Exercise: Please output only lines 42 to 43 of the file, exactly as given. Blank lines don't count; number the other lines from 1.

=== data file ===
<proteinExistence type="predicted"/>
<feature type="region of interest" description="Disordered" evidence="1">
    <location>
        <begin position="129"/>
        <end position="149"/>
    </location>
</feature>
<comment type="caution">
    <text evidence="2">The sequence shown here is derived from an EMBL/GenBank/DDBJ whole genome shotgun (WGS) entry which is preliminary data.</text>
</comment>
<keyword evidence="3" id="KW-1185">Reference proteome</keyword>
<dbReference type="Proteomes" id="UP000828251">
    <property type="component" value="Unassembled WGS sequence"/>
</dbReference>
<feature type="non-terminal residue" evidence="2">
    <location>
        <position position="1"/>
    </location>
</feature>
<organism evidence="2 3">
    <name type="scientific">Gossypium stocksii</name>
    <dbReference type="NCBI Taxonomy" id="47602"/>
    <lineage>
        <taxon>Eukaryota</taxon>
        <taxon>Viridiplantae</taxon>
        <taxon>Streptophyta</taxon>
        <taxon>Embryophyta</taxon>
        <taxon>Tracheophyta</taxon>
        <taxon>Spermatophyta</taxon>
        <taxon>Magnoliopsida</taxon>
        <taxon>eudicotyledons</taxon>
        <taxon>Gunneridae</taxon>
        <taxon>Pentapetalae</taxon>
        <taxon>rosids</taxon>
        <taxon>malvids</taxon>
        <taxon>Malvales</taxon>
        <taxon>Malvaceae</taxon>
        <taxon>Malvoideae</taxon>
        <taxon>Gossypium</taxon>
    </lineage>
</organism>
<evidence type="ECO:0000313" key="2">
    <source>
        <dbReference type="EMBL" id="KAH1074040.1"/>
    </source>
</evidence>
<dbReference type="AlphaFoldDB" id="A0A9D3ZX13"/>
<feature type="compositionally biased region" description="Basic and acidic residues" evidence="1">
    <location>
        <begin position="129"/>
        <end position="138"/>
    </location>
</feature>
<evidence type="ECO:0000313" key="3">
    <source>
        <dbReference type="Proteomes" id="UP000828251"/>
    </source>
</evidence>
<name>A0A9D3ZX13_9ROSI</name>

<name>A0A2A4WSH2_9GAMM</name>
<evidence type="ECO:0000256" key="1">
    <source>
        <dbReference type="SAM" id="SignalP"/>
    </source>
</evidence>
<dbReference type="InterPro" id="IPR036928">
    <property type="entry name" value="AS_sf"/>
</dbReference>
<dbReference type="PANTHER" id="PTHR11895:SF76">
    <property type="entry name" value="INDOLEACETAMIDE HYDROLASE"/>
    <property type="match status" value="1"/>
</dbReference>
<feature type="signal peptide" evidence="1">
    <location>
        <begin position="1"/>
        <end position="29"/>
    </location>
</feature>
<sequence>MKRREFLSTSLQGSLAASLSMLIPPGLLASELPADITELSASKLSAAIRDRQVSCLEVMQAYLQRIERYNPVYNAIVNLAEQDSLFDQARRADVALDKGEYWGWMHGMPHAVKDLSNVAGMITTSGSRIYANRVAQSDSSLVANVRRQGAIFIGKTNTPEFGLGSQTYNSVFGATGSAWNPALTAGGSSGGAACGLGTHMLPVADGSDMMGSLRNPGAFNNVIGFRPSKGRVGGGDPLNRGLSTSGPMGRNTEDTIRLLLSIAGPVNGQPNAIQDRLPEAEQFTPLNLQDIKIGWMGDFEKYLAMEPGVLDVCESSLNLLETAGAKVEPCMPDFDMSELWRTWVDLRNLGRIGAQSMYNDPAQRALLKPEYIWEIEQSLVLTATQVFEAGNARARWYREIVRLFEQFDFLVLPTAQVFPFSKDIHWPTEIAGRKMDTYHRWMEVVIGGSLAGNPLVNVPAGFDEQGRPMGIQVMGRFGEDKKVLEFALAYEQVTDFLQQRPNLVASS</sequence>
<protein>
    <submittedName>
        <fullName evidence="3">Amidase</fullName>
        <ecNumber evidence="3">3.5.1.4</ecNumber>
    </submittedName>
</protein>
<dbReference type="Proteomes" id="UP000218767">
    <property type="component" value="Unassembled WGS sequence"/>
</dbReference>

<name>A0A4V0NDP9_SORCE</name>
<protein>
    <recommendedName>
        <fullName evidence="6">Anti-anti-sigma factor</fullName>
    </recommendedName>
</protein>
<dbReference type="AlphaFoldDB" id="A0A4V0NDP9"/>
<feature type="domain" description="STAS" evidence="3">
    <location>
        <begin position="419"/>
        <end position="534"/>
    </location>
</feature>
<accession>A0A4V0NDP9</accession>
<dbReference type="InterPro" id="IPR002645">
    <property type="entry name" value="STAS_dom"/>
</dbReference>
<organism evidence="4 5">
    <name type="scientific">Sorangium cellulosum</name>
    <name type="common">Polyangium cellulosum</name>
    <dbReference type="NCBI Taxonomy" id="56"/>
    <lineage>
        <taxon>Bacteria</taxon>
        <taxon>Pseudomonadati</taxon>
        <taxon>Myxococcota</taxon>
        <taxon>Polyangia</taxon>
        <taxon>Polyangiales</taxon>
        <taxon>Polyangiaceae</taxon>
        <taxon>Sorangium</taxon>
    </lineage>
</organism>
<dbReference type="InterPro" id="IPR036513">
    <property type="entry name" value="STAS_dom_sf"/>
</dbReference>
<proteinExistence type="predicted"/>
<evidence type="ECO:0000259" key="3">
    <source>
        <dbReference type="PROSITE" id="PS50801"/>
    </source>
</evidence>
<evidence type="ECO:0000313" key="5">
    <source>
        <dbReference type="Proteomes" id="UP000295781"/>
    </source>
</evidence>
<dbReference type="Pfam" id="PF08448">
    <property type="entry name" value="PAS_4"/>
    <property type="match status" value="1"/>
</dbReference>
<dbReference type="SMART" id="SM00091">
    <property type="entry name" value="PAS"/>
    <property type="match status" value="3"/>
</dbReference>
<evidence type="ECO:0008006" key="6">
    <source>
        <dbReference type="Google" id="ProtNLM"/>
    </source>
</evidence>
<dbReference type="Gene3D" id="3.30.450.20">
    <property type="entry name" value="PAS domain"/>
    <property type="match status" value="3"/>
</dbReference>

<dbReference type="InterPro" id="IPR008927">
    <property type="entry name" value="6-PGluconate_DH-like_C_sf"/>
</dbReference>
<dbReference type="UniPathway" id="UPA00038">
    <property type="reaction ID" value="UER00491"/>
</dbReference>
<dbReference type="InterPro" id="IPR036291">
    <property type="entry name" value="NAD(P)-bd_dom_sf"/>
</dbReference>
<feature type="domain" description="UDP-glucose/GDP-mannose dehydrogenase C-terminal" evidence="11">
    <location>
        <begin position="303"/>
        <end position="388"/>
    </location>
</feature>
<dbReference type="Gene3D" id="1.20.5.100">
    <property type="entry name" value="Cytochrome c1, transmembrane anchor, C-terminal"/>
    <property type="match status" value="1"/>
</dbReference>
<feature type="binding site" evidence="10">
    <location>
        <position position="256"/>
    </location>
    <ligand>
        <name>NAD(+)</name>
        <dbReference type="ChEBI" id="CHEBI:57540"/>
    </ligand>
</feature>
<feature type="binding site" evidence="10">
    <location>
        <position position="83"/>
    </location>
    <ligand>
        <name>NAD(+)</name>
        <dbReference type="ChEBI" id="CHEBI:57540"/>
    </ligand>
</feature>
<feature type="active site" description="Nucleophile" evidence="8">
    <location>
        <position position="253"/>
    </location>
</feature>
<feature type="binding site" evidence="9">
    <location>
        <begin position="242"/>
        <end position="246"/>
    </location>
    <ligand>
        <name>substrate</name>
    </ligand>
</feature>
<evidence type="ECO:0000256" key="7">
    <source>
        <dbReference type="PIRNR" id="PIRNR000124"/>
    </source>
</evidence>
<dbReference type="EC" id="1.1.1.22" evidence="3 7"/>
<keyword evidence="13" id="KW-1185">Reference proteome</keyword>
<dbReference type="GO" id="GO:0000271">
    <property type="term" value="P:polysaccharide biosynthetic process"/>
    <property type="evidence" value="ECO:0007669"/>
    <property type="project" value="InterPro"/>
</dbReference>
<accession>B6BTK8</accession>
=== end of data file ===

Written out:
<evidence type="ECO:0000313" key="2">
    <source>